So, for me, the two most important things about a workshop are the connections you make with the other writers in the workshop and the other part of it is to learn to give and receive critical feedback. To understand why you like this or why you dislike this are important parts of the process.

Would you like to suggest any books for creative writing? 

Arif: One thing I have noticed about mentors is that there are more than one million writing instruction manuals on the shelves. So, you read like a writer and read the works of other authors and try to figure out why you like this and understanding what they are doing. It sounds very mechanistic, but it's very helpful to understand the craft techniques the writers you admire are using and what are the variations you can introduce and what is the space to explore. 

Omar: The book which Stephen King wrote — On Writing — does a bunch of things at once. He gives you really pragmatic and practical advice and he is honest about what he is trying to do. There is a segment where he says that he is not gonna turn you into Faulkner. No writing instructor can take someone and make them great. You can take someone who is good and make them a little better. He is honest about the industry too, and talks about how much he sold his first book for. In the middle of all of this, he tells the story of him being hit by a car and almost dying. So it's a really fantastic book in the sense that it is doing ten different things at once which is a hard trick to pull. 

Joan: There are a few books that I really like, but I don't really rely on them. So, I am trying to find a way for everybody to do it in their own way, including me. 

Could you shed some light on the process of getting in touch with an agent and having your manuscript reach publishers? 

Omar: It is scary. Sometimes, you just get very very lucky which is what certainly happened in my case. It really has to do with the right time and the right circumstances, and not the quality of your work, so it is not really something that you can teach. I think that there are certain things which I like to press. If you are reaching out to an agent, go and find out exactly what sort of work that agent publishes. Also, think in terms of what would differentiate your work with the work of 39 other authors. I try to work with students on mini sales pitch paragraphs to get them to think about those things.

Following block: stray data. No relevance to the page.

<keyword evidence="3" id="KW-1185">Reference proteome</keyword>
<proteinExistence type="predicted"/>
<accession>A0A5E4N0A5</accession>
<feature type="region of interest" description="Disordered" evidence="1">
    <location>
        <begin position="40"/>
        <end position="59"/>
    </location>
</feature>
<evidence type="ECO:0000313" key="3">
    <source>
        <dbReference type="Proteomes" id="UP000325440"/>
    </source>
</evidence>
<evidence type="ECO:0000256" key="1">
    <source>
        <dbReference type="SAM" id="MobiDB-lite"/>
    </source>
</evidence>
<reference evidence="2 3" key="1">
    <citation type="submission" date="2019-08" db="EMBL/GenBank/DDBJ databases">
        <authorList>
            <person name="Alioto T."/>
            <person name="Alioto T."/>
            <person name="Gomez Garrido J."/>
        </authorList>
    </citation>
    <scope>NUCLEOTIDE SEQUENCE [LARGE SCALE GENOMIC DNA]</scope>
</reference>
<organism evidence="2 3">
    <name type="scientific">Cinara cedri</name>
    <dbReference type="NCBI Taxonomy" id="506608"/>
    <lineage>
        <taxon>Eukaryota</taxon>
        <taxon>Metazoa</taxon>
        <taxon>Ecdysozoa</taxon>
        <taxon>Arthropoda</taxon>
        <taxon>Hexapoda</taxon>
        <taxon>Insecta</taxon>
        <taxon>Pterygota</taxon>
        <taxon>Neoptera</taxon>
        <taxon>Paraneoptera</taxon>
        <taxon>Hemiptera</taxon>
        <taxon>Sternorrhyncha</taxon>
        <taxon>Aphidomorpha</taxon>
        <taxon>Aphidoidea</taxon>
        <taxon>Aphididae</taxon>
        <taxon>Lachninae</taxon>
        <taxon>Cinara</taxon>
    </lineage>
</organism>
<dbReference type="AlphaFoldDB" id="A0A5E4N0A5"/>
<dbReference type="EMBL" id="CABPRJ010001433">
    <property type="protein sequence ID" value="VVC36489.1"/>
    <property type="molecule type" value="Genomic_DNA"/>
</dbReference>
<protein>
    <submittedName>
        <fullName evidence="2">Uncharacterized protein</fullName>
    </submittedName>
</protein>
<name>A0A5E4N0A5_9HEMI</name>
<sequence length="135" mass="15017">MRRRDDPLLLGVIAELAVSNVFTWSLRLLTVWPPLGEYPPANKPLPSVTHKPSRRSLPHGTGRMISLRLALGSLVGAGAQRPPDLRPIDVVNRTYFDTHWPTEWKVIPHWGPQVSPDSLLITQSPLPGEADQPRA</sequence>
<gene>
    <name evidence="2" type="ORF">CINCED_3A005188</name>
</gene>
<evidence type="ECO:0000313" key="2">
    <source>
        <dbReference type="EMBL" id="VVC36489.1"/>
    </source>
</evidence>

If you are a Bangladeshi author wanting to get published abroad, what does the process look like? 

Arif: It's tricky. I do think that in the publishing industry authors of colour are reduced to blocks. For example, an editor in a renowned publishing house once reached out to me and said that they really liked my book but could not publish it in the quarter as their marketing manager had reminded them that they already had a book from Bangladesh being published in that quarter. 

I do think that it is a bit of a different landscape now compared to 2016 when my novel came out. Authors of colour have found massive success in different genres, such as fiction and sci-fi. I do think that the gatekeeping aperture which was so tiny is opening up a little bit. So, go out there and be confident in your writing and write a compelling story and I do think it has some chances of success.



মির্জা ফখরুল
৯ ঘণ্টা আগে|রাজনীতি

‘সরকারের সময় শেষ, জাপান-যুক্তরাষ্ট্র-চীন গিয়ে আর লাভ হবে না’

বিএনপি মহাসচিব মির্জা ফখরুল ইসলাম আলমগীর বলেছেন, আওয়ামী লীগ সরকারের সময় শেষ হয়ে গেছে। এখন আর জাপান, যুক্তরাষ্ট্র, যুক্তরাজ্য, সৌদি আরব, কাতার কিংবা চীনে গিয়ে কোনো লাভ হবে না।